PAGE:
The 150 percent depreciation rate is calculated the same way as the straight-line method, except that the rate is 150 percent of the straight-line rate. So, if the straight-line depreciation rate is calculated to be 10 percent, the 150 percent depreciation is found by dividing the straight-line depreciation percentage by 1.5 (150 percent) to find the percentage per year.
Calculating Depreciation Using the 200 Percent Method:
The 200 percent depreciation rate is calculated the same way as the straight-line method, except that the rate is 200 percent of the straight-line rate. Calculate the 200 percent rate in the same way as the 150 percent method except substitute 2.0 (200 percent) instead of 1.5.
Which Method Should You Choose?
There are benefits to each method of depreciation and the right one depends on the size of your restaurant and the type and number of assets you use. For small businesses, the straight-line depreciation method is the easiest to use. If your aim is to simplify your accounting calculations, then choose this method. The two declining balance methods often provide a more accurate valuation of the asset. For example, if you buy a new oven, this type of equipment naturally loses more value early in its life than it does later on. If the asset is not losing value in a steady manner, then you might be better served by the 150 percent or 200 percent methods.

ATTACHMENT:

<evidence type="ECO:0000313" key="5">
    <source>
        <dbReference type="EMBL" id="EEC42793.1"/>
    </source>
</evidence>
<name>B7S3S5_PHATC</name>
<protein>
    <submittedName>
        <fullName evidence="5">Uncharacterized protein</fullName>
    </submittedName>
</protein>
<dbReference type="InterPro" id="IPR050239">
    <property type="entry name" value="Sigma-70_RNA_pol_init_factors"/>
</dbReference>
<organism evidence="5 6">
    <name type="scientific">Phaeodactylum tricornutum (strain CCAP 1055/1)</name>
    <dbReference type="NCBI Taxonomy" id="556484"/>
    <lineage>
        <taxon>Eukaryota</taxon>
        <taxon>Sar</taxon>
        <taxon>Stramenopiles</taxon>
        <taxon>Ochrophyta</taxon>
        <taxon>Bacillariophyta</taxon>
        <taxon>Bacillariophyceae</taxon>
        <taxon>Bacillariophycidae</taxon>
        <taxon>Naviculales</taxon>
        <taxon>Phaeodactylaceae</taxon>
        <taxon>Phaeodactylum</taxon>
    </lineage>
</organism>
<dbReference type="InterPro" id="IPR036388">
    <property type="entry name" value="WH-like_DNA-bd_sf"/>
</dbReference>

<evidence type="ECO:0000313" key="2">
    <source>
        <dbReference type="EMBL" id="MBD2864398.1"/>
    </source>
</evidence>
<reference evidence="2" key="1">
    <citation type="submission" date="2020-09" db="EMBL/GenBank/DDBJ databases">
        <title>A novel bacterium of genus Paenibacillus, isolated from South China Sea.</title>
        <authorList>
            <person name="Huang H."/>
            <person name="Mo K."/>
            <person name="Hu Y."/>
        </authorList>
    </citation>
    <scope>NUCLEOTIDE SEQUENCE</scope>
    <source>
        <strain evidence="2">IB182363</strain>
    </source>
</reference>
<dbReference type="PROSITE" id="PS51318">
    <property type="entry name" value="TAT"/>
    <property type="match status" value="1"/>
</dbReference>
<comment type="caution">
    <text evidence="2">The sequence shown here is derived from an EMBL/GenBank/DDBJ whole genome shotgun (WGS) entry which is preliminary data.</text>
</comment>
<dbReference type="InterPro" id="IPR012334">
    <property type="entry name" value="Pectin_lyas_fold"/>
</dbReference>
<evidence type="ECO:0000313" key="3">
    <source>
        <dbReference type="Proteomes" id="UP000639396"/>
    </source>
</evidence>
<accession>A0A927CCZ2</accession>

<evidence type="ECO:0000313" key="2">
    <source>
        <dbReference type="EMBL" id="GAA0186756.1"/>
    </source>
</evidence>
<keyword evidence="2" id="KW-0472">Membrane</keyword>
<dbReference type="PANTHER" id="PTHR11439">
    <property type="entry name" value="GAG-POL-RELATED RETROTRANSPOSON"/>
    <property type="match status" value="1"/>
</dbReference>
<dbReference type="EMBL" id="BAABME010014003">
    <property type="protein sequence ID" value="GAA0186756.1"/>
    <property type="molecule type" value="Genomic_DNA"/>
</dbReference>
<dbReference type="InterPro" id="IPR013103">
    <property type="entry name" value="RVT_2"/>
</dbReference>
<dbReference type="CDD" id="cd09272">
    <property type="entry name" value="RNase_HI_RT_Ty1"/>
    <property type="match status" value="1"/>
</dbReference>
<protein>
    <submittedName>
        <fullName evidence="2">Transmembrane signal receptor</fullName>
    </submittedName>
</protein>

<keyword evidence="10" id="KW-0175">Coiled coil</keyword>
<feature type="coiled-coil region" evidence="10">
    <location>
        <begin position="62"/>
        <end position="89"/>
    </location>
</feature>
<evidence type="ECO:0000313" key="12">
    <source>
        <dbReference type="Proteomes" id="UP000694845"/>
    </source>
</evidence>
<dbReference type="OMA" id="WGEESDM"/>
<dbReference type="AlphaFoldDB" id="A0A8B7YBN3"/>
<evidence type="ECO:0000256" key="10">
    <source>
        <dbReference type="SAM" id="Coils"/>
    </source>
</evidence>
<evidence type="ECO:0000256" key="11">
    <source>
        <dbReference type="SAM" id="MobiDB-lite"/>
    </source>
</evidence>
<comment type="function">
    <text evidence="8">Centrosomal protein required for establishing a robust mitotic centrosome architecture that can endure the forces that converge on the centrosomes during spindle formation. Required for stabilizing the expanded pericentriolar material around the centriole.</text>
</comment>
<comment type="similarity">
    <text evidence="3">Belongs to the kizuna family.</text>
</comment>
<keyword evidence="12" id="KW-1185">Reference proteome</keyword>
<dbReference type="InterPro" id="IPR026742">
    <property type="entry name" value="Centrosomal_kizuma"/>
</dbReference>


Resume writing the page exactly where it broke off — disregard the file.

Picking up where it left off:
- IRS: A Brief Overview of Depreciation
- IRS Publication: How to Depreciate Property
- Principles of Accounting: Depreciation Methods
- Financial Accounting Standards Board. "FASB Special Report: The Framework of Accounting Concepts and Standards," Page 28–29. Accessed Aug. 17, 2020.
- Internal Revenue Service. "Publication 946, How to Depreciate Property," Page 3. Accessed Aug. 17, 2020.
Since 2006, Vanessa has written for a variety of website development agencies and private clients on topics related to growth for new and underperforming businesses. Her work can be found in print publications and on websites such as Palo Alto Software and business accelerators and Chambers of Commerce in her state.